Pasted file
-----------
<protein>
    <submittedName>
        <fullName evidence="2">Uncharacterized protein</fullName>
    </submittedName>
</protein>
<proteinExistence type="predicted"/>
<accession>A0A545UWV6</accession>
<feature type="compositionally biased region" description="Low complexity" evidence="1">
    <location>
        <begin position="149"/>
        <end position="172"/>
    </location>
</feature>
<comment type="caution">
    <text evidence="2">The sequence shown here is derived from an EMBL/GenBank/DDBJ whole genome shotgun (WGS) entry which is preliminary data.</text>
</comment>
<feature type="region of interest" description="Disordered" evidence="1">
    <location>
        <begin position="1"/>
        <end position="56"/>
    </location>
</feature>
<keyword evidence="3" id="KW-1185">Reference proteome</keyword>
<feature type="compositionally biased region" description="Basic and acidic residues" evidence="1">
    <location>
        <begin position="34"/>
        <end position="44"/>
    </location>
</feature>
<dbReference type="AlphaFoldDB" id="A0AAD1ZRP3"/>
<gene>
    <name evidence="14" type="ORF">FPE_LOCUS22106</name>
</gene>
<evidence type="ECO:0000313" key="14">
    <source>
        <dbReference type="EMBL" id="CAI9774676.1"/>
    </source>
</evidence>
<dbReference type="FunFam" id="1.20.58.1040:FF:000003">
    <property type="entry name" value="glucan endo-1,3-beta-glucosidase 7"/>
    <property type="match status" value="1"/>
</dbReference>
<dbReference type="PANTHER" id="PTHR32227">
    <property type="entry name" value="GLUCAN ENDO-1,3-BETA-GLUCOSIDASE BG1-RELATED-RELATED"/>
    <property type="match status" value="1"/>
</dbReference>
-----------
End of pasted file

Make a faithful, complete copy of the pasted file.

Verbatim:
<protein>
    <submittedName>
        <fullName evidence="2">Uncharacterized protein</fullName>
    </submittedName>
</protein>
<proteinExistence type="predicted"/>
<accession>A0A545UWV6</accession>
<feature type="compositionally biased region" description="Low complexity" evidence="1">
    <location>
        <begin position="149"/>
        <end position="172"/>
    </location>
</feature>
<comment type="caution">
    <text evidence="2">The sequence shown here is derived from an EMBL/GenBank/DDBJ whole genome shotgun (WGS) entry which is preliminary data.</text>
</comment>
<feature type="region of interest" description="Disordered" evidence="1">
    <location>
        <begin position="1"/>
        <end position="56"/>
    </location>
</feature>
<keyword evidence="3" id="KW-1185">Reference proteome</keyword>
<feature type="compositionally biased region" description="Basic and acidic residues" evidence="1">
    <location>
        <begin position="34"/>
        <end position="44"/>
    </location>
</feature>
<dbReference type="AlphaFoldDB" id="A0AAD1ZRP3"/>
<gene>
    <name evidence="14" type="ORF">FPE_LOCUS22106</name>
</gene>
<evidence type="ECO:0000313" key="14">
    <source>
        <dbReference type="EMBL" id="CAI9774676.1"/>
    </source>
</evidence>
<dbReference type="FunFam" id="1.20.58.1040:FF:000003">
    <property type="entry name" value="glucan endo-1,3-beta-glucosidase 7"/>
    <property type="match status" value="1"/>
</dbReference>
<dbReference type="PANTHER" id="PTHR32227">
    <property type="entry name" value="GLUCAN ENDO-1,3-BETA-GLUCOSIDASE BG1-RELATED-RELATED"/>
    <property type="match status" value="1"/>
</dbReference>